Monday, March 30, 2020

A statistically sound way to count the death toll from covid-19 (EN)

Mr. Lemaitre lives in Brussels, Belgium. He is 70 and five years ago underwent surgery for lung cancer. In mid-February his carcinoma recurred and he was admitted to hospital. Subsequently his condition worsened and in the beginning of March he entered a coma. Less than a week later, his temperature spiked and he was tested for the novel coronavirus. By the time the result came back positive, Mr. Lemaitre had already passed away.

Mr. Peeters lives alone in rural Flanders. His age is the same, 70, and he has a chronic heart condition. But he is in decent health otherwise and he makes sure to regularly visit his cardiologist. Good monitoring, a healthy diet and a quiet lifestyle could easily give him 10-15 more years of quality life, said his doctor. At the beginning of March Mr. Peeters had a couple of bad days, but then was better. He didn't worry too much, it had happened several times in the past and the doctor had adjusted his treatment in response. He would anyway see his doctor in two weeks for his regular appointment.
As the days pass, Mr. Peeters begins to stress about the coronavirus epidemic. He knows he is in a vulnerable category, at his age and with his chronic heart disease, so he limits his contacts and spends most of the time indoors, watching the news. The epidemic is growing in his region, with more and more cases reported every day. He knows stressing is not good for his heart, but cannot help it. He has another bad day and he takes meticulous notes of all the symptoms, to tell his doctor when he sees him in a couple of days.
Then one day and a half before his scheduled appointment, the government on TV announces a lockdown, aimed at slowing the spread of the virus. All non-essential outings are banned. All regular medical appointments are canceled. Mr. Peeters panics. During the night, he has a heart attack and by dawn is dead in his bed.

While Mr. Lemaitre and Mr. Peeters both died at about the same time, only one of them died due to the coronavirus. Mr. Lemaitre was already on his deathbed when he contracted the virus; it might have accelerated his demise, but it certainly wasn't the primary cause. On the other hand, Mr. Peeters' death is obviously caused by the coronavirus pandemic, even if he might not even have been infected; indeed, were it not for the cancellation of his cardiology appointment and for the stress of the situation, chances are Mr. Peeters would be happily tending to his garden in the spring sun, and for years to come.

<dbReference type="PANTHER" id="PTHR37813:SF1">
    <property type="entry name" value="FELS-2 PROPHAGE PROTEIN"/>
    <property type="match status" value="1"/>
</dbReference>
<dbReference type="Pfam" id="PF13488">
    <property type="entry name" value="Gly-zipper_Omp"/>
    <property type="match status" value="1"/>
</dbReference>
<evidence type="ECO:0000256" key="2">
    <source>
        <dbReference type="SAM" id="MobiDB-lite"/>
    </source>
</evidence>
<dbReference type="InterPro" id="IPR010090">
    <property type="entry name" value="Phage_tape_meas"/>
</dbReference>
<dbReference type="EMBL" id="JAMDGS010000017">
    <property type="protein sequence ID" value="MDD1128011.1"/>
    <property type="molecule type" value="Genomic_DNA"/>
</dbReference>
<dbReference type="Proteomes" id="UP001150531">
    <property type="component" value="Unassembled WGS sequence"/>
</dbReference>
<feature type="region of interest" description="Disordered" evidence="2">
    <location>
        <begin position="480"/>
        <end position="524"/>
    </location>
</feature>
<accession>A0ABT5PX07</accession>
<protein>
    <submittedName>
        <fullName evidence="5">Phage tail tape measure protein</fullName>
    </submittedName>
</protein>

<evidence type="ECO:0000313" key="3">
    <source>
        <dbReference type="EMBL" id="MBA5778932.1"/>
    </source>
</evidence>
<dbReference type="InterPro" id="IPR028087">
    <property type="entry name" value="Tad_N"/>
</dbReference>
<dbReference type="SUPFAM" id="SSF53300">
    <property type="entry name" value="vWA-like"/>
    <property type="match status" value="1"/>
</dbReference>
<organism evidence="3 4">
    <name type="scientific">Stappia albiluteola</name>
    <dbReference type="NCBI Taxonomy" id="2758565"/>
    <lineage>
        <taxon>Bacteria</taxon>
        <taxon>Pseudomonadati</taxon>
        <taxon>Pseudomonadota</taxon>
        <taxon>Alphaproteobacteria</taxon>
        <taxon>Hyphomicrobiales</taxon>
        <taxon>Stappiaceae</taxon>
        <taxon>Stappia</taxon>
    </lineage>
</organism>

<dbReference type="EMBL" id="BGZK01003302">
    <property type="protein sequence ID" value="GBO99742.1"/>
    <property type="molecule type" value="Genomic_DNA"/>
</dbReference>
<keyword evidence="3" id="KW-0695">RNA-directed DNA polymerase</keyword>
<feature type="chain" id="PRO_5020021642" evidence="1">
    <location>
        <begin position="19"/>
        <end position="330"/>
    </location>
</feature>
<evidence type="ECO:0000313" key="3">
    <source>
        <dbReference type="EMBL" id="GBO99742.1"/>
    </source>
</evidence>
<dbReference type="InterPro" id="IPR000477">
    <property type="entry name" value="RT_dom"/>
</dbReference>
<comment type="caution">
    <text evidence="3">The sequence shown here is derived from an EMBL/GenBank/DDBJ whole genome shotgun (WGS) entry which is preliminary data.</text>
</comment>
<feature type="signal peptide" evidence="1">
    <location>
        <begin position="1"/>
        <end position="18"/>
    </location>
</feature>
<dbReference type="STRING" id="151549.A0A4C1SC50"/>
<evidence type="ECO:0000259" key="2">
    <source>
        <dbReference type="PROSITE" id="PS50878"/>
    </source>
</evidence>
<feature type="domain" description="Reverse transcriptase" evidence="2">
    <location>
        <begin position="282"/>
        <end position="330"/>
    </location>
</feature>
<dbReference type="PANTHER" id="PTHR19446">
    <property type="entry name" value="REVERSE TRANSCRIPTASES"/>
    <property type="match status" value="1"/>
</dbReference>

Still, in the figures announced in the news bulletins, it's Mr. Lemaitre's death that is counted among the victims of the virus, and not that of Mr. Peeters.

Both Mr. Lemaitre and Mr. Peeters are fictional characters, but you get the point. As a real life example, I could refer to the hundreds of people who died in Iran after drinking methanol based on the false belief that it would protect them from the virus. Does the pandemic play a role in their deaths? Most certainly, but you will not find them counted among its victims. Also forgotten will be the lives lost due to the economic collapse provoked by the lockdown measures to stop the pandemic.
The covid-19 statistics that so many of us follow daily, which make the media's frontpages and determine the policy responses of our governments, are flawed.
Different countries count fatalities in different ways and test to various extents for the virus. We have no clue how many people are infected, how many recovered without ever being tested, and we only make guesses as to the death rate. Official or quasi-official estimates are multiples of the headline confirmed figures. We scratch our head at the widely diverging death rates in Italy (very high) and Germany (very low) - but we don't even know whether the data is comparable, given the differences in testing and in counting fatalities.